I would hold the specificity requirements of Twombly must be applied in a practical manner that recognizes the parties’ relative access to information necessary to articulate claims with specificity. Here, as described by the majority and determined by the district court, the parallel state claim that may escape preclusion under §360k requires the plaintiffs to prove [defendant] failed to manufacture the [device] in compliance with the requirements set forth in the confidential PMA and supplemental PMAs. To apply Twombly rigidly without permitting discovery as to these documents effectively creates an impossible-to-achieve specificity requirement. I do not believe the Court intended Twombly to create this type of insurmountable hurdle.
Bryant, 2010 WL 4026802, at *7 (dissent in part).
We don’t agree with these sentiments. We think that a nearly “insurmountable hurdle” is precisely what should be erected in this circumstance. The problem is not TwIqbal, rather the reason is Congress itself. Congress did two things: (1) it enacted a broad express preemption clause in the Medical Device Amendments, and (2) it expressly prohibited anybody other than the government from seeking to enforce the FDCA. Both of those congressional actions counsel against cutting plaintiffs any breaks when they purport to bring parallel violation claims. Such claims are in derogation of not one, but two, express indications of congressional intent. If plaintiffs can’t easily plead a parallel violation claim – that’s exactly what Congress wanted. In light of these two provisions in the FDCA/MDLs, the courts should not be authorizing discovery “fishing expeditions” into whether manufacturers of PMA devices violated the FDCA.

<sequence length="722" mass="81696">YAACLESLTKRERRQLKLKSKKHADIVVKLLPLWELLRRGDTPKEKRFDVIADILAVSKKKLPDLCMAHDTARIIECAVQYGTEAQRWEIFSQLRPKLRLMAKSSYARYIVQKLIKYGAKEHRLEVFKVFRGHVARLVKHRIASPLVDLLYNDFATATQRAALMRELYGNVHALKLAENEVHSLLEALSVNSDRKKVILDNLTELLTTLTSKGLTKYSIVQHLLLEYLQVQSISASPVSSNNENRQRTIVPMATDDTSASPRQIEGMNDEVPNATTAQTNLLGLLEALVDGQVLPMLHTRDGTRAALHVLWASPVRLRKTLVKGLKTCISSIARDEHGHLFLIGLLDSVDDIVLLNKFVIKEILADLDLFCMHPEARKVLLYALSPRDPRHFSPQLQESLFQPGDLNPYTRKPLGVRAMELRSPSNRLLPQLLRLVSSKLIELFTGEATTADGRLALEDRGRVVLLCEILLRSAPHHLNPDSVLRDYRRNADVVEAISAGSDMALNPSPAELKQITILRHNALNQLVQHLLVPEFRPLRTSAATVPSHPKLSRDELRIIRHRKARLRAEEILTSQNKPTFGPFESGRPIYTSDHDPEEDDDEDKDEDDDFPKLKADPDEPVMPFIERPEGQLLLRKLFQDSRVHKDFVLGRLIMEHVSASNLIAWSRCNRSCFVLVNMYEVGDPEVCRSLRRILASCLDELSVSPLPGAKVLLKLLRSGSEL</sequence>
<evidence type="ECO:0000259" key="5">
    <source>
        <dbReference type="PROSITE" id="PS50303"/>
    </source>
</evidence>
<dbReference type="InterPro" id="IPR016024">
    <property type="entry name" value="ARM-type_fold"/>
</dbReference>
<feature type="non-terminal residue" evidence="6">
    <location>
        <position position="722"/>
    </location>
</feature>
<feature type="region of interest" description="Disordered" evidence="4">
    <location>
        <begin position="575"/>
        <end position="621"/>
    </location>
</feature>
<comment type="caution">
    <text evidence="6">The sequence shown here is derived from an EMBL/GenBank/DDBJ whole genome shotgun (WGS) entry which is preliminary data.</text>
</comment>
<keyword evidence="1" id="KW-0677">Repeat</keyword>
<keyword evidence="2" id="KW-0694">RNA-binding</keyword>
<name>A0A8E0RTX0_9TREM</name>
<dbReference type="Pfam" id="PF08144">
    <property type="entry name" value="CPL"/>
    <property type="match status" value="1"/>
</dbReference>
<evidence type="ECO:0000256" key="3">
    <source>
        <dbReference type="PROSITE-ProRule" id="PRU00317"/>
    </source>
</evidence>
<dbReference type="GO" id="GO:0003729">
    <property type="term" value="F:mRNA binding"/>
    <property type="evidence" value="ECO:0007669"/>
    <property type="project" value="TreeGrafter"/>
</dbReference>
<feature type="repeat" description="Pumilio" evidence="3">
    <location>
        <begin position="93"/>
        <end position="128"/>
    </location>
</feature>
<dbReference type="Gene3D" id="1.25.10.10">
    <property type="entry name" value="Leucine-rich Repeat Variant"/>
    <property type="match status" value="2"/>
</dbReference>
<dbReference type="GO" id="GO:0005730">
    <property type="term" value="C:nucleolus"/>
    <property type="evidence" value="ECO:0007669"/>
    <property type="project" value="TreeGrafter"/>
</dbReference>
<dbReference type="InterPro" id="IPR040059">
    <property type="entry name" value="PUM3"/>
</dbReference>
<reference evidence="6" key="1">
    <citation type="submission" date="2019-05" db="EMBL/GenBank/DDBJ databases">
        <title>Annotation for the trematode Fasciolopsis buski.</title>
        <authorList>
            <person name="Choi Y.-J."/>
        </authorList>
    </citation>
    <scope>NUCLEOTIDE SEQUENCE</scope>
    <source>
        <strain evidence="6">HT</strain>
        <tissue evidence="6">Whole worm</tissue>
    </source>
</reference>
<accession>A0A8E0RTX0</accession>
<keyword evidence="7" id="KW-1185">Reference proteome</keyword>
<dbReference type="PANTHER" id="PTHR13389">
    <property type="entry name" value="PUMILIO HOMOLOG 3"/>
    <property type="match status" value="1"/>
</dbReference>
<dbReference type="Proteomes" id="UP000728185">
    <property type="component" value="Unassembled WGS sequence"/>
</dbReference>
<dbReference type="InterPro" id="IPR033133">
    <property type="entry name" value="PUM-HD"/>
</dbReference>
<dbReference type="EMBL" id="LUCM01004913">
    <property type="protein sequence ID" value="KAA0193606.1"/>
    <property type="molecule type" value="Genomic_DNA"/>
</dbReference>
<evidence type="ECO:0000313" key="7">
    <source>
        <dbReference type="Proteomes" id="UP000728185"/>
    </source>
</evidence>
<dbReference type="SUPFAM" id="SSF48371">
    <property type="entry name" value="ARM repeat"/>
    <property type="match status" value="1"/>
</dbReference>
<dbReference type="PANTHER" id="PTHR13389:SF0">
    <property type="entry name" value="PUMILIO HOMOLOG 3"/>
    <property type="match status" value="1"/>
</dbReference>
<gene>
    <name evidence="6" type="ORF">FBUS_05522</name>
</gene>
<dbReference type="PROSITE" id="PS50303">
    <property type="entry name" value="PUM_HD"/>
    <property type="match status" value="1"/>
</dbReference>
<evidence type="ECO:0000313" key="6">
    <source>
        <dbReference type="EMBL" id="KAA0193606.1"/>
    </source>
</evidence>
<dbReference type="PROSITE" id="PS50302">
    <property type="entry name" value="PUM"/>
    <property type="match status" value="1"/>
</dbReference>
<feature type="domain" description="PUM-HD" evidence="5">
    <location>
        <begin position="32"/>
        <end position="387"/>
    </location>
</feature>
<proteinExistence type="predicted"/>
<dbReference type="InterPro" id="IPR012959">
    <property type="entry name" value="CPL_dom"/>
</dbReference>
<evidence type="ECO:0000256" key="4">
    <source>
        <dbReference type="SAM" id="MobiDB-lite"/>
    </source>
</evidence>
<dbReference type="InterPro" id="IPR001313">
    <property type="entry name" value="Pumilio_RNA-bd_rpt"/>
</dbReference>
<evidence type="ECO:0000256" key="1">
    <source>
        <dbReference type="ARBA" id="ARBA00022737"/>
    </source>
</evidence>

Unless the FDA has already concluded that the defendant violated the terms of its PMA – something that would already be public information in the hands of the plaintiffs – and that violation affected a device in such a way that injured the plaintiffs, then state common law has no business opening the courthouse doors. Between preemption and lack of standing, Congress has spoken twice that it does not want to see claims of this sort. Sometimes there’s a reason for having a pleading standard that’s “insurmountable” in certain circumstances. This is one of them.
But we digress from our main point, which is to detail what’s important in the Bryant decision. There’s not much more. Plaintiffs’ last card, on the merits of preemption, was express warranty. There’s been some uncertainty about express warranty and preemption, because early case law, Cipollone v. Liggett Group, Inc., 505 U.S. 504, 525 (1992), took the view that express warranties were freely entered into and thus weren’t related to agency “requirements.” But not all express warranty claims are of this sort – and where something as intensively regulated as PMA medical devices are concerned, most aren’t. There was no claim in Bryant that the defendant had actually made any express warranty of the sort anticipated under the UCC. As with the design claims, the plaintiffs’ express warranty claims were merely allegations without any specific facts or language to back them up, a supposed warranty of safety. Thus the court (back to being unanimous, the only disagreement was over pleading) held:
To succeed on the express warranty claim asserted in this case, Plaintiffs must persuade a jury that [devices] were not safe and effective, a finding that would be contrary to the FDA’s approval of the PMA Supplement. . . . The MDA in §360k expressly prohibits States from imposing requirements “in addition to” federal requirements. The district court correctly concluded that this express warranty claim interferes with the FDA’s regulation of Class III medical devices and is therefore conflict preempted.
Bryant, 2010 WL 4026802, at *5 (citations omitted)
We don’t have to tell anyone doing device preemption work that Bryant now goes right underneath Riegel any briefing on this subject. Aside from a little namby-pambyness on pleading, it makes all the major points we want, on parallel violations, recalls, warranty claims and more.
And we don’t expect an appeal, given the unfortunately timed settlement.